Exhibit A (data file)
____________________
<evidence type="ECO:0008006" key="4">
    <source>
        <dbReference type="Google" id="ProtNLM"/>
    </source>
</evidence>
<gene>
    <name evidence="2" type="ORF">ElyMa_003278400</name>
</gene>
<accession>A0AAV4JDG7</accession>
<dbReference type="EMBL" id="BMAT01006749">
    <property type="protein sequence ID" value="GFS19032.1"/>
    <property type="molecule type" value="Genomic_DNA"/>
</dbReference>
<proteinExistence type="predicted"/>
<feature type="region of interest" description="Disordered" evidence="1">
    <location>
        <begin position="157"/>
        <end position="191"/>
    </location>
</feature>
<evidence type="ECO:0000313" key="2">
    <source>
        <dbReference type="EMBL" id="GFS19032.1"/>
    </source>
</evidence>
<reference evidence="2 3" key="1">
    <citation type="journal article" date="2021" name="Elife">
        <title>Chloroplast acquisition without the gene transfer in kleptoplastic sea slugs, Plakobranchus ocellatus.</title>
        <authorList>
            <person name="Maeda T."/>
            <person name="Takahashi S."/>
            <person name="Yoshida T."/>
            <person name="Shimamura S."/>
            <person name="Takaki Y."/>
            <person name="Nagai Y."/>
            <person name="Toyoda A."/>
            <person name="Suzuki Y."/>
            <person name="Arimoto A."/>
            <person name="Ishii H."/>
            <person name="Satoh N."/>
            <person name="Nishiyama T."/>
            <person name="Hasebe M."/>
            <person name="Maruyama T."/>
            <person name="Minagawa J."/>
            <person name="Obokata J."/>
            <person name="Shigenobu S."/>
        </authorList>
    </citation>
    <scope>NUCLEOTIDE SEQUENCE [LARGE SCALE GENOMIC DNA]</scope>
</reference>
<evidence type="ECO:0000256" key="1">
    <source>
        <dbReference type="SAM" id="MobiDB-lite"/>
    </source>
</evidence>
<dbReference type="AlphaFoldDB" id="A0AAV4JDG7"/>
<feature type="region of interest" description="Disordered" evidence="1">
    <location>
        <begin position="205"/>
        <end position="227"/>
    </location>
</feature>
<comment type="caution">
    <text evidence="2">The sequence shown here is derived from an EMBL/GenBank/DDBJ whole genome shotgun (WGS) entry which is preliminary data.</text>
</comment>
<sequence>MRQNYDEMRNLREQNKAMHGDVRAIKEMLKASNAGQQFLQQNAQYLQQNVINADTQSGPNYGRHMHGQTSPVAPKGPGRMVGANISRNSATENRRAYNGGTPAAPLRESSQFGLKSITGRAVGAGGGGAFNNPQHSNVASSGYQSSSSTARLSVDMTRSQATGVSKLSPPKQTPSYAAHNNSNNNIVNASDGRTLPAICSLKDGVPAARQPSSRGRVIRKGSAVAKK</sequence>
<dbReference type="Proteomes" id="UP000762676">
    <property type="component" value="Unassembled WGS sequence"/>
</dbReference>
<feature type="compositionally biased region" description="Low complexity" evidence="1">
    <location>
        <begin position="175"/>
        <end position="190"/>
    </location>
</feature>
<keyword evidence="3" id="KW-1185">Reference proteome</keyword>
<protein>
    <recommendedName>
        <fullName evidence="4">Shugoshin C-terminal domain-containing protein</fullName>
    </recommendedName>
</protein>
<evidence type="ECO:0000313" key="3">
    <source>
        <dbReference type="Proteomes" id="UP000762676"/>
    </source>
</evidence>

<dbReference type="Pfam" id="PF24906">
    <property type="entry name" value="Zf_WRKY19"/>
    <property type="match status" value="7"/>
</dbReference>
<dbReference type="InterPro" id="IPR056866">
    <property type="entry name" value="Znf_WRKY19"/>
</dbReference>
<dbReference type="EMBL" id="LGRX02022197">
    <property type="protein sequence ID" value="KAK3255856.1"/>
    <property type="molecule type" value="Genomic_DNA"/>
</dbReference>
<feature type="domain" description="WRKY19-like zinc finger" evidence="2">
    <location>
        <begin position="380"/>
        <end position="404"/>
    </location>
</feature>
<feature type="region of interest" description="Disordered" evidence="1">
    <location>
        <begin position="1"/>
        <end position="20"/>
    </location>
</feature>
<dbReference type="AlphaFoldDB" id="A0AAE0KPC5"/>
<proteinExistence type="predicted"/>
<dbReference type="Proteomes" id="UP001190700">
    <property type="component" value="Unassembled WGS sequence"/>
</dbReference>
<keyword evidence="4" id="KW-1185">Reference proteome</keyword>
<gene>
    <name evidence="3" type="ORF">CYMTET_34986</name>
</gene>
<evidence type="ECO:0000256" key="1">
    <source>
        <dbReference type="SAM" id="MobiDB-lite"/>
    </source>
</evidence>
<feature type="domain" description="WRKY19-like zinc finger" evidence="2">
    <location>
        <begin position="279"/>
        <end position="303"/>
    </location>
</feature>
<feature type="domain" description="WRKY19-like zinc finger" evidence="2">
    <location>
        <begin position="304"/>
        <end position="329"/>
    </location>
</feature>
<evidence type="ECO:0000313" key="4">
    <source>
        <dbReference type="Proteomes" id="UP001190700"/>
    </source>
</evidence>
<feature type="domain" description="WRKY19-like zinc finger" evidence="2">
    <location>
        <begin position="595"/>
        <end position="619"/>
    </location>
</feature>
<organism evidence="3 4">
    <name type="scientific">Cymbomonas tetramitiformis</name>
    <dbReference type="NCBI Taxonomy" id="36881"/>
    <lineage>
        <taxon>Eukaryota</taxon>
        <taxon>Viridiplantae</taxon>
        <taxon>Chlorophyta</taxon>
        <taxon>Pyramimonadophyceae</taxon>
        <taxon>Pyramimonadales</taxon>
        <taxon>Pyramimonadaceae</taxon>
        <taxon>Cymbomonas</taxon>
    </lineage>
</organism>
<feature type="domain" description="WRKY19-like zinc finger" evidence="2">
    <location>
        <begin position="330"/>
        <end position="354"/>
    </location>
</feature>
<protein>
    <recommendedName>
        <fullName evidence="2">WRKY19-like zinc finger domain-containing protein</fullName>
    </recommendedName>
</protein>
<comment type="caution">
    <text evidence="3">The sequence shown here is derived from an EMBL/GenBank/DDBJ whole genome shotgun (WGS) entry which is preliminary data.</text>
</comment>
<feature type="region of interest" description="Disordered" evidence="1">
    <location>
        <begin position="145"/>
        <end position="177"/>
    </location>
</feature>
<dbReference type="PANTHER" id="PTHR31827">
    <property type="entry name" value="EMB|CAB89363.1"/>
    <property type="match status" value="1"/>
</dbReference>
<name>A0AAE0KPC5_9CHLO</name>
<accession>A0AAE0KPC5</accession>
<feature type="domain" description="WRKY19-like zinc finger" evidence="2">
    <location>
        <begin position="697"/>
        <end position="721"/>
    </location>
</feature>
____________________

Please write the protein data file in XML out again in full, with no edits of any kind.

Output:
<evidence type="ECO:0008006" key="4">
    <source>
        <dbReference type="Google" id="ProtNLM"/>
    </source>
</evidence>
<gene>
    <name evidence="2" type="ORF">ElyMa_003278400</name>
</gene>
<accession>A0AAV4JDG7</accession>
<dbReference type="EMBL" id="BMAT01006749">
    <property type="protein sequence ID" value="GFS19032.1"/>
    <property type="molecule type" value="Genomic_DNA"/>
</dbReference>
<proteinExistence type="predicted"/>
<feature type="region of interest" description="Disordered" evidence="1">
    <location>
        <begin position="157"/>
        <end position="191"/>
    </location>
</feature>
<evidence type="ECO:0000313" key="2">
    <source>
        <dbReference type="EMBL" id="GFS19032.1"/>
    </source>
</evidence>
<reference evidence="2 3" key="1">
    <citation type="journal article" date="2021" name="Elife">
        <title>Chloroplast acquisition without the gene transfer in kleptoplastic sea slugs, Plakobranchus ocellatus.</title>
        <authorList>
            <person name="Maeda T."/>
            <person name="Takahashi S."/>
            <person name="Yoshida T."/>
            <person name="Shimamura S."/>
            <person name="Takaki Y."/>
            <person name="Nagai Y."/>
            <person name="Toyoda A."/>
            <person name="Suzuki Y."/>
            <person name="Arimoto A."/>
            <person name="Ishii H."/>
            <person name="Satoh N."/>
            <person name="Nishiyama T."/>
            <person name="Hasebe M."/>
            <person name="Maruyama T."/>
            <person name="Minagawa J."/>
            <person name="Obokata J."/>
            <person name="Shigenobu S."/>
        </authorList>
    </citation>
    <scope>NUCLEOTIDE SEQUENCE [LARGE SCALE GENOMIC DNA]</scope>
</reference>
<evidence type="ECO:0000256" key="1">
    <source>
        <dbReference type="SAM" id="MobiDB-lite"/>
    </source>
</evidence>
<dbReference type="AlphaFoldDB" id="A0AAV4JDG7"/>
<feature type="region of interest" description="Disordered" evidence="1">
    <location>
        <begin position="205"/>
        <end position="227"/>
    </location>
</feature>
<comment type="caution">
    <text evidence="2">The sequence shown here is derived from an EMBL/GenBank/DDBJ whole genome shotgun (WGS) entry which is preliminary data.</text>
</comment>
<sequence>MRQNYDEMRNLREQNKAMHGDVRAIKEMLKASNAGQQFLQQNAQYLQQNVINADTQSGPNYGRHMHGQTSPVAPKGPGRMVGANISRNSATENRRAYNGGTPAAPLRESSQFGLKSITGRAVGAGGGGAFNNPQHSNVASSGYQSSSSTARLSVDMTRSQATGVSKLSPPKQTPSYAAHNNSNNNIVNASDGRTLPAICSLKDGVPAARQPSSRGRVIRKGSAVAKK</sequence>
<dbReference type="Proteomes" id="UP000762676">
    <property type="component" value="Unassembled WGS sequence"/>
</dbReference>
<feature type="compositionally biased region" description="Low complexity" evidence="1">
    <location>
        <begin position="175"/>
        <end position="190"/>
    </location>
</feature>
<keyword evidence="3" id="KW-1185">Reference proteome</keyword>
<protein>
    <recommendedName>
        <fullName evidence="4">Shugoshin C-terminal domain-containing protein</fullName>
    </recommendedName>
</protein>
<evidence type="ECO:0000313" key="3">
    <source>
        <dbReference type="Proteomes" id="UP000762676"/>
    </source>
</evidence>

<dbReference type="Pfam" id="PF24906">
    <property type="entry name" value="Zf_WRKY19"/>
    <property type="match status" value="7"/>
</dbReference>
<dbReference type="InterPro" id="IPR056866">
    <property type="entry name" value="Znf_WRKY19"/>
</dbReference>
<dbReference type="EMBL" id="LGRX02022197">
    <property type="protein sequence ID" value="KAK3255856.1"/>
    <property type="molecule type" value="Genomic_DNA"/>
</dbReference>
<feature type="domain" description="WRKY19-like zinc finger" evidence="2">
    <location>
        <begin position="380"/>
        <end position="404"/>
    </location>
</feature>
<feature type="region of interest" description="Disordered" evidence="1">
    <location>
        <begin position="1"/>
        <end position="20"/>
    </location>
</feature>
<dbReference type="AlphaFoldDB" id="A0AAE0KPC5"/>
<proteinExistence type="predicted"/>
<dbReference type="Proteomes" id="UP001190700">
    <property type="component" value="Unassembled WGS sequence"/>
</dbReference>
<keyword evidence="4" id="KW-1185">Reference proteome</keyword>
<gene>
    <name evidence="3" type="ORF">CYMTET_34986</name>
</gene>
<evidence type="ECO:0000256" key="1">
    <source>
        <dbReference type="SAM" id="MobiDB-lite"/>
    </source>
</evidence>
<feature type="domain" description="WRKY19-like zinc finger" evidence="2">
    <location>
        <begin position="279"/>
        <end position="303"/>
    </location>
</feature>
<feature type="domain" description="WRKY19-like zinc finger" evidence="2">
    <location>
        <begin position="304"/>
        <end position="329"/>
    </location>
</feature>
<evidence type="ECO:0000313" key="4">
    <source>
        <dbReference type="Proteomes" id="UP001190700"/>
    </source>
</evidence>
<feature type="domain" description="WRKY19-like zinc finger" evidence="2">
    <location>
        <begin position="595"/>
        <end position="619"/>
    </location>
</feature>
<organism evidence="3 4">
    <name type="scientific">Cymbomonas tetramitiformis</name>
    <dbReference type="NCBI Taxonomy" id="36881"/>
    <lineage>
        <taxon>Eukaryota</taxon>
        <taxon>Viridiplantae</taxon>
        <taxon>Chlorophyta</taxon>
        <taxon>Pyramimonadophyceae</taxon>
        <taxon>Pyramimonadales</taxon>
        <taxon>Pyramimonadaceae</taxon>
        <taxon>Cymbomonas</taxon>
    </lineage>
</organism>
<feature type="domain" description="WRKY19-like zinc finger" evidence="2">
    <location>
        <begin position="330"/>
        <end position="354"/>
    </location>
</feature>
<protein>
    <recommendedName>
        <fullName evidence="2">WRKY19-like zinc finger domain-containing protein</fullName>
    </recommendedName>
</protein>
<comment type="caution">
    <text evidence="3">The sequence shown here is derived from an EMBL/GenBank/DDBJ whole genome shotgun (WGS) entry which is preliminary data.</text>
</comment>
<feature type="region of interest" description="Disordered" evidence="1">
    <location>
        <begin position="145"/>
        <end position="177"/>
    </location>
</feature>
<dbReference type="PANTHER" id="PTHR31827">
    <property type="entry name" value="EMB|CAB89363.1"/>
    <property type="match status" value="1"/>
</dbReference>
<name>A0AAE0KPC5_9CHLO</name>
<accession>A0AAE0KPC5</accession>
<feature type="domain" description="WRKY19-like zinc finger" evidence="2">
    <location>
        <begin position="697"/>
        <end position="721"/>
    </location>
</feature>